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Istanbul Gezi Park Anniversary

I have been waltzing between the living room and my computer all day now. In fact, I have been doing the mambo in my head for days.

I never had a writer’s block before. Never really know what it is, but if anything this could be it. My mind, my emotions are overwhelmed with all the death, the mayhem, the senseless injustice. I feel numb. Catatonic almost. I wake up every morning with a sick feeling. Seek an escape in dreams early at night.

But the waltz which started at exactly 4 a.m. this morning, much like many other a.m.s in the mornings past has to end right now, right here. At exactly 4:57 p.m. I write this: the price we pay for freedom, in all the lives that we lost, is unbearably high.

There will be marches in several major cities across Turkey tonight. People, despite the cold, will gather and chant against oligarchs, against the injustice of the verdict served today at a court in Kayseri on the case of Ali Ismail Korkmaz, a young man who stepped out in defense of freedom and who was ambushed and fatally beaten by thugs and police, and who died from his wounds because a doctor refused to treat him and sent him home.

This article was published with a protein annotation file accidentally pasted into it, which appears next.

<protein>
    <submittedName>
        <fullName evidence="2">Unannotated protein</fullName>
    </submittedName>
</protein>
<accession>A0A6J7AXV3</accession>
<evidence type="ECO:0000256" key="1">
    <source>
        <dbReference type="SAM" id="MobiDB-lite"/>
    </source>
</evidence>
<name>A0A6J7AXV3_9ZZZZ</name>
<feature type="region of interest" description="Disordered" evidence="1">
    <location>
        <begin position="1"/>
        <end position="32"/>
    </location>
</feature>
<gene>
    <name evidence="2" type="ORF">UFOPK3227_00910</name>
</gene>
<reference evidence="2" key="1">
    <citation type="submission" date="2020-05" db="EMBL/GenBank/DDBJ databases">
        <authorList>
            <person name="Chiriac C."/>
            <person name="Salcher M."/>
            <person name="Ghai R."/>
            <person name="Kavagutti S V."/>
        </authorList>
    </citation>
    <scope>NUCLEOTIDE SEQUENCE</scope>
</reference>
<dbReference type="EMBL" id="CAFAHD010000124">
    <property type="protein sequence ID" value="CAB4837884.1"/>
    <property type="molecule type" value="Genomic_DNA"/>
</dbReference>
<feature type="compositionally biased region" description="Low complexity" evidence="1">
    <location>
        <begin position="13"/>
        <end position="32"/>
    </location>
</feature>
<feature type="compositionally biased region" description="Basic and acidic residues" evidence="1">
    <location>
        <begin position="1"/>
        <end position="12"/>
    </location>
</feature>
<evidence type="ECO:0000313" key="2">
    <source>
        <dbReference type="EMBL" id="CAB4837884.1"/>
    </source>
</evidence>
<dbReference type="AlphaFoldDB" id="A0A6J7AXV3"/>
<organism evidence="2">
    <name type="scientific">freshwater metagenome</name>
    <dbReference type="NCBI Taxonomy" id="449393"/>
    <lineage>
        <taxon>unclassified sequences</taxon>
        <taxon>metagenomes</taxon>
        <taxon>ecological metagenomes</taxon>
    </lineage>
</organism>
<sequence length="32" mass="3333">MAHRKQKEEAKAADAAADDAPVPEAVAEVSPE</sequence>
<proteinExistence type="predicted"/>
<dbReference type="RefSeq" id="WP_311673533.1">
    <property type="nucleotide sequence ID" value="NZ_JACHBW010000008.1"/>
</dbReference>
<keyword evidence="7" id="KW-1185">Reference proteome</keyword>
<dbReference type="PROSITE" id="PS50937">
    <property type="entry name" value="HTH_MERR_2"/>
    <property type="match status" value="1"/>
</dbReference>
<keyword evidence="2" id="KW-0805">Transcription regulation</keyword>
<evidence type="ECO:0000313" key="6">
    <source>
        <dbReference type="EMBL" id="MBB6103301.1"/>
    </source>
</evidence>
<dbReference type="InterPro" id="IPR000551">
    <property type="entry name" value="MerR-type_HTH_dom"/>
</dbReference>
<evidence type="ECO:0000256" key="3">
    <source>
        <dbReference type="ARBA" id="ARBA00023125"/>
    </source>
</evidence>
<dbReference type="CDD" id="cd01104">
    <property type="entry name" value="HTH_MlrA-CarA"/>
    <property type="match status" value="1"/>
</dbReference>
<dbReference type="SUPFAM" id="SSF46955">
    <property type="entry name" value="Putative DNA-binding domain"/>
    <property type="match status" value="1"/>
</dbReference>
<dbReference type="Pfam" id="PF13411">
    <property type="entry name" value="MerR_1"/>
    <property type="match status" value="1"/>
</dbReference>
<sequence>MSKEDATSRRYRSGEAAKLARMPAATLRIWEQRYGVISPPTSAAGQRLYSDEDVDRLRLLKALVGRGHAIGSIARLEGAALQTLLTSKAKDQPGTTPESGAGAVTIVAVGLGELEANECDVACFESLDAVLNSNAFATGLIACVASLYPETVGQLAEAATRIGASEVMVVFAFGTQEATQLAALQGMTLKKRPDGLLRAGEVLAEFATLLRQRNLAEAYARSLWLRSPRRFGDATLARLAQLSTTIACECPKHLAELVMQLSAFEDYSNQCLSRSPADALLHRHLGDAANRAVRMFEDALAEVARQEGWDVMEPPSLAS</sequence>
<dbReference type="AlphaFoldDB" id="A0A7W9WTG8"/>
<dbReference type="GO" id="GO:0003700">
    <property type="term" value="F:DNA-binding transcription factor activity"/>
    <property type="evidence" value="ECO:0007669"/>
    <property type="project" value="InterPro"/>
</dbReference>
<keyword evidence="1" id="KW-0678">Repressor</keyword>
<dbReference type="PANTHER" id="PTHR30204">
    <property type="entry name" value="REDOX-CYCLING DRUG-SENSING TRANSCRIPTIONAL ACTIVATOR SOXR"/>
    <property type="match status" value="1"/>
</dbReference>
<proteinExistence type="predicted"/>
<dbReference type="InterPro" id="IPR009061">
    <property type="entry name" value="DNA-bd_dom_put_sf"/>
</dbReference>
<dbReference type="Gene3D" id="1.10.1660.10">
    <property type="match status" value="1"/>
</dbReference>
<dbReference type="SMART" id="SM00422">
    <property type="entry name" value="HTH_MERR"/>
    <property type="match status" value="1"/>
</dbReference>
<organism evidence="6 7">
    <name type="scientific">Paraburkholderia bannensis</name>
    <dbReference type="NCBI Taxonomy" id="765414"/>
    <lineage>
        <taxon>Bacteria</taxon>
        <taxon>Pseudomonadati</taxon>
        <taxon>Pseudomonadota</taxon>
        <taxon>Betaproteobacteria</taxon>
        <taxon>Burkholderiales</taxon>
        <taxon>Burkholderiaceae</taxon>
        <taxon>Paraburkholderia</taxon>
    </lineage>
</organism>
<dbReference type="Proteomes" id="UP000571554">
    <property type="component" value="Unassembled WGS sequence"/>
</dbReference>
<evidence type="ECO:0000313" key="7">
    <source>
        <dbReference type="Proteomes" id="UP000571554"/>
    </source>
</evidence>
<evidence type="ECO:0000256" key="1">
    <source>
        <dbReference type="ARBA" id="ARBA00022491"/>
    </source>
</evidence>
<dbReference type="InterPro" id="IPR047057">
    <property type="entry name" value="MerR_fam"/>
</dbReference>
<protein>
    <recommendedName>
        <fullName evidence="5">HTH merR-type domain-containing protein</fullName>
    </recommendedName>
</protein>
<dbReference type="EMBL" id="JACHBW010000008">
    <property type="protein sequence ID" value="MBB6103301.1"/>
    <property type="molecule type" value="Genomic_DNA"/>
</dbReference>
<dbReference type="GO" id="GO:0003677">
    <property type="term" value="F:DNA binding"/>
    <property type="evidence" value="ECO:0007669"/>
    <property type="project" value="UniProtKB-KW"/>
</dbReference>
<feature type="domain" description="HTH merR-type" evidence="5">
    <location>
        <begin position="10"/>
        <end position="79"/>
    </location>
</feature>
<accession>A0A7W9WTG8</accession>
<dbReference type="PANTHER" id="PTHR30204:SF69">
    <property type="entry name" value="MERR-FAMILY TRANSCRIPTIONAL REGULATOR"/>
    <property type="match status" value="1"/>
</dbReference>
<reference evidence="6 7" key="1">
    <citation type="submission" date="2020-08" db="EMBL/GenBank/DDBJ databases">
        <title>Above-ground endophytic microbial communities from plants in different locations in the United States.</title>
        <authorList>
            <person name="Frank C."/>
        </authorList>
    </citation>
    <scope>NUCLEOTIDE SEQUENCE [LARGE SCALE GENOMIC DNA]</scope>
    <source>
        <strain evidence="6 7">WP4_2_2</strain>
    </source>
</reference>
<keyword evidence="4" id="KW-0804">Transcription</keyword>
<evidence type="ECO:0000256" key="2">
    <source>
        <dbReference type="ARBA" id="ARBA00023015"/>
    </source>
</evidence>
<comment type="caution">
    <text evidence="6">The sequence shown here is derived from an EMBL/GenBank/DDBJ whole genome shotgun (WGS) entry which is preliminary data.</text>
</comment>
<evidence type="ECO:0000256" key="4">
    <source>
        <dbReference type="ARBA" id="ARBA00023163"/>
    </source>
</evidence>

Tonight they will chant, tomorrow everyone will go to work like nothing happened. Ali Ismail Korkmaz will not be forgotten, no. His immortal crooked smile will don red flags in demonstrations, and his name will continue to be reflected on stage in rock concerts along with others who were killed during Occupy Gezi protests.

His loved ones will embrace his absence, as will they embrace their sorrow, more profound now than before as the perpetrators got only minimal sentences, and that for causing injury, not death, as six go behind bars and two walk free.

A young man, in his early 20s, “dreaming of a free world” died in his bed, all alone, after he was beaten by several men much larger than him, holding wooden sticks, who trapped him in a street corner and kicked him when he fell. He was defenseless. He was unarmed. But his dream of freedom held such power that it scared those that beat him to death. His dream scared them to death.

To this young man, I give a verse from Shakespeare’s King John – although I bet if he lived, he would rather have one from Pink Floyd; only if he lived, I would even quote Pink Floyd:

I am too high-born to be propertied,

To be a secondary at control,

Or useful serving-man and instrument

To any sovereign state throughout the world.

The price we pay everyday for freedom is unbearably high. But we know no other way, as we are no servants nor instruments to any sovereign states throughout the world. And that in and of itself, makes us targets. And that makes us free.

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